Having grown up in the Southwest where there was no such thing, I love snow. It's probably simply because of the fact that I never saw it, had to live in it, drive in it, or put up with it for four to six months of the year that I feel so strongly about it. Growing up, when I talked to my relatives in Idaho and mentioned that fact that I find winter the most beautiful time of the year, they would all roll their eyes and sigh, "Oh... that's because you've never had to live in it. If you lived here in the winter, you'd learn. Summer is where it's at. You guys in Arizona are lucky - you get, like nine, ten months of summer." And then I'd roll my eyes and say, "Oh... that's because you've never lived in Arizona in August or seen the thermometer climb to 124 degrees. If you lived here, you'd learn." I guess perspective is all in what you get used to.

Washington has one of the best climates I've ever lived in. You get all four seasons. You get a nice fall, and taste of snow, some beautiful spring days and a few good beach outing days in the summer. Oh sure it gets miserably muggy during certain parts of the year, but my theory about the weather in Washington is if you don't like the weather, just wait awhile, it'll change. And it always does... sometimes within the next twelve to fourteen hour period. We get enough snow here to have the experience in winter, make a snowman or two, get a couple of days off work, but generally it doesn't stay around long. It's the best of both worlds. The only time I remember snow being a real problem in the ten years I've lived here was during the blizzard of '96 when Mayor Barry's brilliant snow removal plan was: Spring.

The Dormouse is really into the snow this year. Really. When it snowed a half inch last Sunday, she ran circles in the living room, screaming at the top of her lungs, "I can't believe it! I can't believe it!" I tried to take her and some neighbor kids outside to make a snowman that afternoon, but the snow was too dry to pack and the only way I could even make a snowball was by scraping the wet snow off the still warm hood of our car. Once that goldmine was gone, I was out of ideas and we just resorted to throwing snow at the kitchen window to entice my husband to come out and play.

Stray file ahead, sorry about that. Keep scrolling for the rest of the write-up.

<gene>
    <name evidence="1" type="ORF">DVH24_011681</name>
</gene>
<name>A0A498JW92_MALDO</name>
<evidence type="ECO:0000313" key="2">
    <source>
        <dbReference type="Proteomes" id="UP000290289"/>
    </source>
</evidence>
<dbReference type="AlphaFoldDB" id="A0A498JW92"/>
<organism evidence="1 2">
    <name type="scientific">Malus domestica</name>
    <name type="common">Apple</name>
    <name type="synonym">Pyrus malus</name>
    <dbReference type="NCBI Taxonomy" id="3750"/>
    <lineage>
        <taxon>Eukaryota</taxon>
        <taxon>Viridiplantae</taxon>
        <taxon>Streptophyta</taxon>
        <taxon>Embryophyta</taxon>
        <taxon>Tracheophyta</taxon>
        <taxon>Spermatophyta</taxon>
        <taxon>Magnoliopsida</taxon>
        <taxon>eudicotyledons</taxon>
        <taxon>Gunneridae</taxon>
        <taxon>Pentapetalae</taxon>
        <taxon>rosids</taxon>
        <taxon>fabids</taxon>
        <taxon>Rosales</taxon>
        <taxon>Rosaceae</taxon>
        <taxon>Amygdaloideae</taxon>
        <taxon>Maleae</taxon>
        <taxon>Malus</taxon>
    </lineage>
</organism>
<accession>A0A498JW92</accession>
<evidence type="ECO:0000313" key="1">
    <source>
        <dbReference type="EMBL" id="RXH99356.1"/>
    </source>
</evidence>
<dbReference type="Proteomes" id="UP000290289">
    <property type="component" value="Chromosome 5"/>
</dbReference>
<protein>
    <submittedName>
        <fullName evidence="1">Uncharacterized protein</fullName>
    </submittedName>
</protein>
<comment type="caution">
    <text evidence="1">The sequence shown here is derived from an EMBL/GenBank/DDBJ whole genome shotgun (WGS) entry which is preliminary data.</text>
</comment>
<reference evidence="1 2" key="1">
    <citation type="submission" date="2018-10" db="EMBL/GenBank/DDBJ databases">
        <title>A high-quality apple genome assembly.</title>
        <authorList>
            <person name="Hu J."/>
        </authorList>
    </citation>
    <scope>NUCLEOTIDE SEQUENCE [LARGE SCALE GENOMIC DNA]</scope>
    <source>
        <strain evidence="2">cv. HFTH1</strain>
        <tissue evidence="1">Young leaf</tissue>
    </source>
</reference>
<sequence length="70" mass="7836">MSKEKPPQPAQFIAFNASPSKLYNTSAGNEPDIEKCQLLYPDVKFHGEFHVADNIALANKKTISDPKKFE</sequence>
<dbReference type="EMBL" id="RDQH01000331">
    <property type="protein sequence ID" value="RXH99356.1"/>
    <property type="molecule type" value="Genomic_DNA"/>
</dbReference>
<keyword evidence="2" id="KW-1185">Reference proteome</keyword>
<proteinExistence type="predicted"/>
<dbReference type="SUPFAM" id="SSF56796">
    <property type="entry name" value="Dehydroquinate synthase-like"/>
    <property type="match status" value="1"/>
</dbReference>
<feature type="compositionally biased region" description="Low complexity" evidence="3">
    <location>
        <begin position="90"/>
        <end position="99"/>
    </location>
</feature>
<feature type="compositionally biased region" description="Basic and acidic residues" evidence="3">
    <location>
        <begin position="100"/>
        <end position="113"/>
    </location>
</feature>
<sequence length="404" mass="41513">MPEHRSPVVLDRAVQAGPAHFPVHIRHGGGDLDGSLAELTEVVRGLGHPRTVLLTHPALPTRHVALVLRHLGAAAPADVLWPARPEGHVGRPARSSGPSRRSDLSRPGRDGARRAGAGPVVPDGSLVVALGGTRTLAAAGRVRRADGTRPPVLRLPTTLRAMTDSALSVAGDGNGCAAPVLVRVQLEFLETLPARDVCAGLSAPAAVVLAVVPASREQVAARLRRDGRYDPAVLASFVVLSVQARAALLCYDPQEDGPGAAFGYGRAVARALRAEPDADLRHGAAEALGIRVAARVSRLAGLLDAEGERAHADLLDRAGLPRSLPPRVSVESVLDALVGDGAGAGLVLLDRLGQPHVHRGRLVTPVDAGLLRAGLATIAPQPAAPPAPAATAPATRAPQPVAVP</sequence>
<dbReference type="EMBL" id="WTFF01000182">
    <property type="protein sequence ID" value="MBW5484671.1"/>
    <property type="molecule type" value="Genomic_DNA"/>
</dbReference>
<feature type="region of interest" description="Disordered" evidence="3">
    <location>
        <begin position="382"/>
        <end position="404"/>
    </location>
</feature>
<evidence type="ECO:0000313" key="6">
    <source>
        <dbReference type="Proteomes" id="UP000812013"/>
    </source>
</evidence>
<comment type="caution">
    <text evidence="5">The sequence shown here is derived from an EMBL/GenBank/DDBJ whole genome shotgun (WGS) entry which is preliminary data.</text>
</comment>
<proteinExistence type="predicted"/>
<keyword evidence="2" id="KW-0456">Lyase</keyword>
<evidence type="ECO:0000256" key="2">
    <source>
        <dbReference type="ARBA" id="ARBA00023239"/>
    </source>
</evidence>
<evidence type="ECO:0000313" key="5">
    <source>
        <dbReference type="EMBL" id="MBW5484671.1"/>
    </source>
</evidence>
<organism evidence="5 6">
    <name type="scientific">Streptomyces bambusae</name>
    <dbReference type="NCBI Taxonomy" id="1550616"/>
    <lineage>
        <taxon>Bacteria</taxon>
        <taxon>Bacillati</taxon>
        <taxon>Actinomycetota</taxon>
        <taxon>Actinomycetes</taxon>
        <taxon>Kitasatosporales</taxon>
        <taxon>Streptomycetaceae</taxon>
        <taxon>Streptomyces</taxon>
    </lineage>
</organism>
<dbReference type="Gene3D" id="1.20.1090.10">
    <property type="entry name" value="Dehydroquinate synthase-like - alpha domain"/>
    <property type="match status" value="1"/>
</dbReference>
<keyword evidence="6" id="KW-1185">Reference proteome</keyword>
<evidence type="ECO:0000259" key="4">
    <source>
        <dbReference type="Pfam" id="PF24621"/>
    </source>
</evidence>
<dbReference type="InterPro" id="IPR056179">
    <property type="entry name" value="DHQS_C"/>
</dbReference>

By the next morning, the little bit of snow on the ground had turned to ice and was not suitable for snowman construction either. This disappointed The Dormouse to no end. KingofHearts tried to make it all better by saying, "I'll snow again later and we'll make a snowman then." Which The Dormouse took to mean, "I will make it snow again on demand and if I don't it will just be because I am mean and not because I can't control the weather."

She woke up the next morning at three am asking to make a snowman. Then again at five. Then again at six. Then when we got ready for class day and work, she couldn't understand why she had been promised snow and no one was following through on that promise.

Exercise in futility #331: Trying to explain to a three year old why you can't predict the weather.

"I want to build a snowman."
"I'm sorry honey, but the snow all melted."
"But Daddy said I could build a snowman on Thursday!"
"I'm sorry honey, but Daddy can't predict the weather."
"Because one general truth about the world we live in is you can't predict the weather and... oh never mind. Daddy's just mean."

So last night when we got a few flurries, I maximized the opportunity and we immediately went outside. There still wasn't enough for a snowman, but we did get to catch snowflakes on our tongues and 'take a walk in the snow'. Good thing too, because fifteen minutes later, it had stopped and all the snow on the ground had pretty much melted off. I managed to quell the addiction for a little while though and that's worth several non-whining moments that I'll appreciate later. And I learned that when you forget to turn your flash off while taking pictures in a snowstorm, you get some pretty nifty effects.